This may be an indie developer’s idea of a Lovecraftian nightmare—a licensing company that not only breaches a contract, but attempts to collect profit through a pirated version of a team’s efforts. For Ukrainian company Frogwares Studio, it has unfortunately become the reality behind The Sinking City. Initially released on June 27, 2019, The Sinking City is an adventure/survival horror game inspired by H.P Lovecraft’s fiction. The detective game features open-world exploration with outcomes determined by how well the player searches for evidence. However, Frogwares released their own collection of clues to the public recently—evidence accusing French-company Nacon of several breaches of contract, most recent being illegally uploading a pirated copy of The Sinking City to Steam.
A CONTRACTUAL HORROR
Nacon has caused a slew of legal headaches for the team at Frogwares for quite some time. Issues between the two parties began, as detailed in “The Sinking City is Being Delisted. Here’s Why,” two years into the production of the game—their relationship becoming heated once The Sinking City released. The original agreement between Nacon and Frogwares, as claimed by Frogwares, stated “in exchange for financial contribution to development, Nacon [has] the right to sell and commercialize the game on four platforms—Xbox One, PS4, Steam, and later Epic Games Store [with] intellectual property still belonging to Frogwares.” The team accuses Nacon of sending “payments on average…40 days late…” with the company’s “lack of commitment to honor the financial obligations” creating tension between the two. During this time, the Nacon acquisition of a competing studio developing their own Lovecraftian horror led to demands that Frogwares hand over the “source code for The Sinking City” despite Nacon not owning the IP.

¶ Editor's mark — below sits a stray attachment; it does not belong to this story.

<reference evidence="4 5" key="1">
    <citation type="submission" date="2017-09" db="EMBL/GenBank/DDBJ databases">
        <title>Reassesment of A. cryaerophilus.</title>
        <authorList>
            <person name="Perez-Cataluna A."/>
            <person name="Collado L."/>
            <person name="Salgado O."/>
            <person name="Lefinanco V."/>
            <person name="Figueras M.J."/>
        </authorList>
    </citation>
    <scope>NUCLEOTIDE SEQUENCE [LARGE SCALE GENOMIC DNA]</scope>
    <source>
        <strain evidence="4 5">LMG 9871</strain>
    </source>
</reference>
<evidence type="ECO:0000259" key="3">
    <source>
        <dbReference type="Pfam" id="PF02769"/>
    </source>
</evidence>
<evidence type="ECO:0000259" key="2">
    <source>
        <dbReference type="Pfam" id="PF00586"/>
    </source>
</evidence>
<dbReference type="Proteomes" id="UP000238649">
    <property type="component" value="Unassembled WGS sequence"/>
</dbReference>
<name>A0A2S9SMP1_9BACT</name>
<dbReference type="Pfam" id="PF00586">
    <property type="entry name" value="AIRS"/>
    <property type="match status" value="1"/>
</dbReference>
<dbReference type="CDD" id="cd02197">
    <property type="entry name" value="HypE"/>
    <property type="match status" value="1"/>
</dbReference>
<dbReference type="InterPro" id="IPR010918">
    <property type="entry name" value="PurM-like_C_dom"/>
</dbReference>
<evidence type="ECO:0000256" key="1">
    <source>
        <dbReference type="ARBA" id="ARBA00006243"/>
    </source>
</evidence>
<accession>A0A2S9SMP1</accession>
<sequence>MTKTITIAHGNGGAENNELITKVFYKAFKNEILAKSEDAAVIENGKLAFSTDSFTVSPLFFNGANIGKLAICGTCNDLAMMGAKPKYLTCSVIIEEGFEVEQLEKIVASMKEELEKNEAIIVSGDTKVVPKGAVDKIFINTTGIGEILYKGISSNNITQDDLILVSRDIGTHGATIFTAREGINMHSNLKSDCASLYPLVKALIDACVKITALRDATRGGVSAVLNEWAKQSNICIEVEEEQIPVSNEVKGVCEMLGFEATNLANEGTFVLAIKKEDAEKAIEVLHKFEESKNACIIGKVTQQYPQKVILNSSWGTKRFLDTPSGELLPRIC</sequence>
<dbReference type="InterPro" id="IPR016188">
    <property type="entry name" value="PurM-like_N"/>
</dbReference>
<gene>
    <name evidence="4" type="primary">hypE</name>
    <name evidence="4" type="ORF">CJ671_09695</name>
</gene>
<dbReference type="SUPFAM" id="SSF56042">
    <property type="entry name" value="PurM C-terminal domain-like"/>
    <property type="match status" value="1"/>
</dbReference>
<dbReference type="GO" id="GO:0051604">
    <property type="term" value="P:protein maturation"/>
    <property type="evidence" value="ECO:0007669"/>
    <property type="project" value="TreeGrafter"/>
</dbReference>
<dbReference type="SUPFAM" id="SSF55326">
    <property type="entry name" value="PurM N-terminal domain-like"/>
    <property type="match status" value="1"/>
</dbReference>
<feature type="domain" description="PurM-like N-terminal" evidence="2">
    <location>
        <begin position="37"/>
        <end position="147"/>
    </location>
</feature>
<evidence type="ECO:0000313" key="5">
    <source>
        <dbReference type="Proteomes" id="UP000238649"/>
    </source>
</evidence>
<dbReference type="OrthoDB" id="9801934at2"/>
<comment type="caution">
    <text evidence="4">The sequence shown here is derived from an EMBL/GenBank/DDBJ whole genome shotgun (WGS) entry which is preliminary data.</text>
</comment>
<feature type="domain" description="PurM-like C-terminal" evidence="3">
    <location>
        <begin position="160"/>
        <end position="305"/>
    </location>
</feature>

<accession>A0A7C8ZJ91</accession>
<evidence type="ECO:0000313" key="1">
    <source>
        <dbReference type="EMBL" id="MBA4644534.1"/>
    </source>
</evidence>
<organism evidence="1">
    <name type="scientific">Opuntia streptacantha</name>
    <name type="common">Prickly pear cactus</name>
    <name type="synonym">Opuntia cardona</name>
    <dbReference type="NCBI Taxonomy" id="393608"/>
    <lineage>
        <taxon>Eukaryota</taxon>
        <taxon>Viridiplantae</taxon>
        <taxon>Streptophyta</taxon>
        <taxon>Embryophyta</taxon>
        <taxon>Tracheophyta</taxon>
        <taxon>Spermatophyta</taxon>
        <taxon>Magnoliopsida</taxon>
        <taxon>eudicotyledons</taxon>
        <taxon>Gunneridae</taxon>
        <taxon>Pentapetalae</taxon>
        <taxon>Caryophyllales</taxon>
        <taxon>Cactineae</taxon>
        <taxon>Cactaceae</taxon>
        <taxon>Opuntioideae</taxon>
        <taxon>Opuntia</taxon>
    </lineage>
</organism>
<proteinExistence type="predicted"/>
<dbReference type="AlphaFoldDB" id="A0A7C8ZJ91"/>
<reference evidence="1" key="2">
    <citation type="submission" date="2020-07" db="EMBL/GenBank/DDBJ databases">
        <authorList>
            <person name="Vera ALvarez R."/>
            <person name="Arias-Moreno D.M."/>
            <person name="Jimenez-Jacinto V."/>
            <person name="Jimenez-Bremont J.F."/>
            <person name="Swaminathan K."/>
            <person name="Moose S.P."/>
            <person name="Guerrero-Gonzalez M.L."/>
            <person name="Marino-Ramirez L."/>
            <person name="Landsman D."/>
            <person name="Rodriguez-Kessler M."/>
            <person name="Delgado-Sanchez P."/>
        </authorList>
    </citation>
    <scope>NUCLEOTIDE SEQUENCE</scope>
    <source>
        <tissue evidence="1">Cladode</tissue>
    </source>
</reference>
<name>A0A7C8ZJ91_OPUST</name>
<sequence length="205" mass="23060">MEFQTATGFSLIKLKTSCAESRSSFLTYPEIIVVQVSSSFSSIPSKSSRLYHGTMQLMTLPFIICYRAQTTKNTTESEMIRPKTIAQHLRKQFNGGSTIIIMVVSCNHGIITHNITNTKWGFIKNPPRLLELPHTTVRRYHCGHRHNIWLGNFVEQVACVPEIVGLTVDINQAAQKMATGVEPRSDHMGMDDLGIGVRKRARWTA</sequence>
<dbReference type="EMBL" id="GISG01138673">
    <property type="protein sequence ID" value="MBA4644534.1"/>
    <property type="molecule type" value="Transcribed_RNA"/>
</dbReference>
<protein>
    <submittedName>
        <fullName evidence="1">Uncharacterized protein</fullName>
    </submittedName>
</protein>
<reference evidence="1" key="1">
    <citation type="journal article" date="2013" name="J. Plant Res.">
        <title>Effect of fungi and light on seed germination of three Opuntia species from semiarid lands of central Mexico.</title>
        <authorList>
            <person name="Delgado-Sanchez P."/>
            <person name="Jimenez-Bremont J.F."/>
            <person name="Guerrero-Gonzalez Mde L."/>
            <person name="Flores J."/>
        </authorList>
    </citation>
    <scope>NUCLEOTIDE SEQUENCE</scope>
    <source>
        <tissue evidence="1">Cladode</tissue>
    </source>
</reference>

Naturally Frogwares refused to comply as Nacon refused to pay Frogwares according to the terms of their mutual contract, additionally keeping the developer uninformed about forecasts. This directly infringed upon Frogwares’ ability to operate as a company, as Nacon soon canceled their contract after the launch of The Sinking City. Only when a lawsuit was filed in August 2019 did Nacon meekly comply, providing Frogwares with incomplete reports. Alleged further in this post, Nacon also bought domain names using Frogwares’ IP and also approved the creation and distribution of a tabletop The Sinking City without notification.
In February 2020, Nacon first attempted to upload a pirated copy of the game, leading to Frogwares’ termination of their contract. Using the global pandemic as a crutch, Nacon then argued “that the contract cannot be terminated because of the emergency laws in France…” At the time of the August 25, 2020 blog post, Nacon owed Frogwares over 1 million euros, forcing the indie developer in a last ditch effort to pull The Sinking City from stores on July 17, 2020 to prevent any further unauthorized profit.
BUT THAT’S NOT ALL!
On February 26, 2021, Frogwares posted an alarming disclaimer on their social media and a since removed Steam page. “Frogwares has not created the version of @thesinkingcity that is today on sale on @Steam. We do not recommend the purchase of this version. More news soon.”